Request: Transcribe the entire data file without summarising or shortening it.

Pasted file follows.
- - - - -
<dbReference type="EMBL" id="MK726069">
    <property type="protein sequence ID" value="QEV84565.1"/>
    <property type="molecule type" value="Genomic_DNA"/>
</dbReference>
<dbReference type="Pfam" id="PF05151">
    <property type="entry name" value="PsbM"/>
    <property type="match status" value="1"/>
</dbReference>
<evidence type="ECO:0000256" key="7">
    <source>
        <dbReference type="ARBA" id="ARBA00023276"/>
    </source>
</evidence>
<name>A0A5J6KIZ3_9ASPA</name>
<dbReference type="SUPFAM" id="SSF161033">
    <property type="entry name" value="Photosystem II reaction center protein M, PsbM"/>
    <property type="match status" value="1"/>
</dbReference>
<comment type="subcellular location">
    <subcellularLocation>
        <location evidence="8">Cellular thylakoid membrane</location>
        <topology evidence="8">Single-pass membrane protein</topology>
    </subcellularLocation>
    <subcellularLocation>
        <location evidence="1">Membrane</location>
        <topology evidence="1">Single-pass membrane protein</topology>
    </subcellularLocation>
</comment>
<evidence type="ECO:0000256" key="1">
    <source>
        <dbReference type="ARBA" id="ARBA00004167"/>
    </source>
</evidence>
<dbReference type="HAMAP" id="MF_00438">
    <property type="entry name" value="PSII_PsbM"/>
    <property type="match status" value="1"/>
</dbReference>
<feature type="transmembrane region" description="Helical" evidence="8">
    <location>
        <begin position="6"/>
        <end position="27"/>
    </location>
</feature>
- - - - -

<dbReference type="EMBL" id="MK726069">
    <property type="protein sequence ID" value="QEV84565.1"/>
    <property type="molecule type" value="Genomic_DNA"/>
</dbReference>
<dbReference type="Pfam" id="PF05151">
    <property type="entry name" value="PsbM"/>
    <property type="match status" value="1"/>
</dbReference>
<evidence type="ECO:0000256" key="7">
    <source>
        <dbReference type="ARBA" id="ARBA00023276"/>
    </source>
</evidence>
<name>A0A5J6KIZ3_9ASPA</name>
<dbReference type="SUPFAM" id="SSF161033">
    <property type="entry name" value="Photosystem II reaction center protein M, PsbM"/>
    <property type="match status" value="1"/>
</dbReference>
<comment type="subcellular location">
    <subcellularLocation>
        <location evidence="8">Cellular thylakoid membrane</location>
        <topology evidence="8">Single-pass membrane protein</topology>
    </subcellularLocation>
    <subcellularLocation>
        <location evidence="1">Membrane</location>
        <topology evidence="1">Single-pass membrane protein</topology>
    </subcellularLocation>
</comment>
<evidence type="ECO:0000256" key="1">
    <source>
        <dbReference type="ARBA" id="ARBA00004167"/>
    </source>
</evidence>
<dbReference type="HAMAP" id="MF_00438">
    <property type="entry name" value="PSII_PsbM"/>
    <property type="match status" value="1"/>
</dbReference>
<feature type="transmembrane region" description="Helical" evidence="8">
    <location>
        <begin position="6"/>
        <end position="27"/>
    </location>
</feature>